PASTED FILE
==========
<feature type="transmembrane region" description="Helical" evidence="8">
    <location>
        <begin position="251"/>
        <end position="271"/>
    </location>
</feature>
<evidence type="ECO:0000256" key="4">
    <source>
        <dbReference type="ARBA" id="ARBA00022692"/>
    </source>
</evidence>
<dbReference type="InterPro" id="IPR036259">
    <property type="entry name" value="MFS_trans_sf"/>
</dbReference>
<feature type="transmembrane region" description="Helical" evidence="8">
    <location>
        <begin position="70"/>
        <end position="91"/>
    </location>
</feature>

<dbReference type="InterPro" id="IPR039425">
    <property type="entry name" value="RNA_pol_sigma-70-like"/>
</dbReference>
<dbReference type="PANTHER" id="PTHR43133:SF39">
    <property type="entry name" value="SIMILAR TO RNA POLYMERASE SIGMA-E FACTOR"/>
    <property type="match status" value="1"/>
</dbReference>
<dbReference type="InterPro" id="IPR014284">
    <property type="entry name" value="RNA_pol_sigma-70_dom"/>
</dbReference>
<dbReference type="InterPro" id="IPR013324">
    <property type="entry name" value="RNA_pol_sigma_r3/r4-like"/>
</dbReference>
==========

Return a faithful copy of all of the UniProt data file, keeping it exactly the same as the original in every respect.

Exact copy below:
<feature type="transmembrane region" description="Helical" evidence="8">
    <location>
        <begin position="251"/>
        <end position="271"/>
    </location>
</feature>
<evidence type="ECO:0000256" key="4">
    <source>
        <dbReference type="ARBA" id="ARBA00022692"/>
    </source>
</evidence>
<dbReference type="InterPro" id="IPR036259">
    <property type="entry name" value="MFS_trans_sf"/>
</dbReference>
<feature type="transmembrane region" description="Helical" evidence="8">
    <location>
        <begin position="70"/>
        <end position="91"/>
    </location>
</feature>

<dbReference type="InterPro" id="IPR039425">
    <property type="entry name" value="RNA_pol_sigma-70-like"/>
</dbReference>
<dbReference type="PANTHER" id="PTHR43133:SF39">
    <property type="entry name" value="SIMILAR TO RNA POLYMERASE SIGMA-E FACTOR"/>
    <property type="match status" value="1"/>
</dbReference>
<dbReference type="InterPro" id="IPR014284">
    <property type="entry name" value="RNA_pol_sigma-70_dom"/>
</dbReference>
<dbReference type="InterPro" id="IPR013324">
    <property type="entry name" value="RNA_pol_sigma_r3/r4-like"/>
</dbReference>